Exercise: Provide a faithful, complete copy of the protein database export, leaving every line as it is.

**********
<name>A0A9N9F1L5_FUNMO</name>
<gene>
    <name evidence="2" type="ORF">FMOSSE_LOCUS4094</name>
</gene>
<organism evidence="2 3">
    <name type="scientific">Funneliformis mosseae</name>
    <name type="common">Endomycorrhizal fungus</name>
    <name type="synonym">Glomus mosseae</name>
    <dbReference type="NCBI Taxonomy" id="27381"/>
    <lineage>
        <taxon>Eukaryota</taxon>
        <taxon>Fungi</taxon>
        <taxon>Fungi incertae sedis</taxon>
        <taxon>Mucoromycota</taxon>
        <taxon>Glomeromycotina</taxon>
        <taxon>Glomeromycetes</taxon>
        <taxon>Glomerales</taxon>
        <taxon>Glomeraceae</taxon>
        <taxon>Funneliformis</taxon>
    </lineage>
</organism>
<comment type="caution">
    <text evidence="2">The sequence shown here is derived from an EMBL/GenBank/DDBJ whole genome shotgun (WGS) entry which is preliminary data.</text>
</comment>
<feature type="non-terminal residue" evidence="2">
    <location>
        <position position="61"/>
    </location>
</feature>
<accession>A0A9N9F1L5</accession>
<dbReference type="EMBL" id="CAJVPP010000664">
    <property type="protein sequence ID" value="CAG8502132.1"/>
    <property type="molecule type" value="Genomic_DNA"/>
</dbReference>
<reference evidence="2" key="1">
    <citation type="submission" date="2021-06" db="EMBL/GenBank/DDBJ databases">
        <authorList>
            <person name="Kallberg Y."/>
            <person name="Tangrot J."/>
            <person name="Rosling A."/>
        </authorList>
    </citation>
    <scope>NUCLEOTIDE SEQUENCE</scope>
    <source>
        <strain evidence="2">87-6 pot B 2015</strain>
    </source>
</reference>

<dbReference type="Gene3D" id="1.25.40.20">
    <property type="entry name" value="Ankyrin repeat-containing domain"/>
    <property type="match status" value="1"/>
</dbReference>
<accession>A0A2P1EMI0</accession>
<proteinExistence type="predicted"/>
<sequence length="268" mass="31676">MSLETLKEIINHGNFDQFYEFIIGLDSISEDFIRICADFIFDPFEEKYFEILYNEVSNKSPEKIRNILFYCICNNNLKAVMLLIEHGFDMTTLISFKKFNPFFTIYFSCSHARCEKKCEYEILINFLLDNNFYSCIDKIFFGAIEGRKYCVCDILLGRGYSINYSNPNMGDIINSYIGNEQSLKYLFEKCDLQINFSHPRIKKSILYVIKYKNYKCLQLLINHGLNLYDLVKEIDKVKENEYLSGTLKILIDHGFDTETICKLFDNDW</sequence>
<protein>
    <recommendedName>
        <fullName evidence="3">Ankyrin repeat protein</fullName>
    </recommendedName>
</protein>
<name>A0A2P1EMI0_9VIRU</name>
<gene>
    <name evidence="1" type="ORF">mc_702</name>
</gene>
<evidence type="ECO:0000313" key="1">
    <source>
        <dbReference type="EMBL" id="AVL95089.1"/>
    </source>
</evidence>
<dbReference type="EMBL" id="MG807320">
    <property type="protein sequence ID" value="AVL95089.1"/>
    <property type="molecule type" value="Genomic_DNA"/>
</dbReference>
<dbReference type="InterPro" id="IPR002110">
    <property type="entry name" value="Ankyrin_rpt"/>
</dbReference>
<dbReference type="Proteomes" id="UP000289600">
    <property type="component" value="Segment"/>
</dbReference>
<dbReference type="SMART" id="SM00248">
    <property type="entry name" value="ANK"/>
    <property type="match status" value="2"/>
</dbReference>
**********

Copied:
<name>A0A9N9F1L5_FUNMO</name>
<gene>
    <name evidence="2" type="ORF">FMOSSE_LOCUS4094</name>
</gene>
<organism evidence="2 3">
    <name type="scientific">Funneliformis mosseae</name>
    <name type="common">Endomycorrhizal fungus</name>
    <name type="synonym">Glomus mosseae</name>
    <dbReference type="NCBI Taxonomy" id="27381"/>
    <lineage>
        <taxon>Eukaryota</taxon>
        <taxon>Fungi</taxon>
        <taxon>Fungi incertae sedis</taxon>
        <taxon>Mucoromycota</taxon>
        <taxon>Glomeromycotina</taxon>
        <taxon>Glomeromycetes</taxon>
        <taxon>Glomerales</taxon>
        <taxon>Glomeraceae</taxon>
        <taxon>Funneliformis</taxon>
    </lineage>
</organism>
<comment type="caution">
    <text evidence="2">The sequence shown here is derived from an EMBL/GenBank/DDBJ whole genome shotgun (WGS) entry which is preliminary data.</text>
</comment>
<feature type="non-terminal residue" evidence="2">
    <location>
        <position position="61"/>
    </location>
</feature>
<accession>A0A9N9F1L5</accession>
<dbReference type="EMBL" id="CAJVPP010000664">
    <property type="protein sequence ID" value="CAG8502132.1"/>
    <property type="molecule type" value="Genomic_DNA"/>
</dbReference>
<reference evidence="2" key="1">
    <citation type="submission" date="2021-06" db="EMBL/GenBank/DDBJ databases">
        <authorList>
            <person name="Kallberg Y."/>
            <person name="Tangrot J."/>
            <person name="Rosling A."/>
        </authorList>
    </citation>
    <scope>NUCLEOTIDE SEQUENCE</scope>
    <source>
        <strain evidence="2">87-6 pot B 2015</strain>
    </source>
</reference>

<dbReference type="Gene3D" id="1.25.40.20">
    <property type="entry name" value="Ankyrin repeat-containing domain"/>
    <property type="match status" value="1"/>
</dbReference>
<accession>A0A2P1EMI0</accession>
<proteinExistence type="predicted"/>
<sequence length="268" mass="31676">MSLETLKEIINHGNFDQFYEFIIGLDSISEDFIRICADFIFDPFEEKYFEILYNEVSNKSPEKIRNILFYCICNNNLKAVMLLIEHGFDMTTLISFKKFNPFFTIYFSCSHARCEKKCEYEILINFLLDNNFYSCIDKIFFGAIEGRKYCVCDILLGRGYSINYSNPNMGDIINSYIGNEQSLKYLFEKCDLQINFSHPRIKKSILYVIKYKNYKCLQLLINHGLNLYDLVKEIDKVKENEYLSGTLKILIDHGFDTETICKLFDNDW</sequence>
<protein>
    <recommendedName>
        <fullName evidence="3">Ankyrin repeat protein</fullName>
    </recommendedName>
</protein>
<name>A0A2P1EMI0_9VIRU</name>
<gene>
    <name evidence="1" type="ORF">mc_702</name>
</gene>
<evidence type="ECO:0000313" key="1">
    <source>
        <dbReference type="EMBL" id="AVL95089.1"/>
    </source>
</evidence>
<dbReference type="EMBL" id="MG807320">
    <property type="protein sequence ID" value="AVL95089.1"/>
    <property type="molecule type" value="Genomic_DNA"/>
</dbReference>
<dbReference type="InterPro" id="IPR002110">
    <property type="entry name" value="Ankyrin_rpt"/>
</dbReference>
<dbReference type="Proteomes" id="UP000289600">
    <property type="component" value="Segment"/>
</dbReference>
<dbReference type="SMART" id="SM00248">
    <property type="entry name" value="ANK"/>
    <property type="match status" value="2"/>
</dbReference>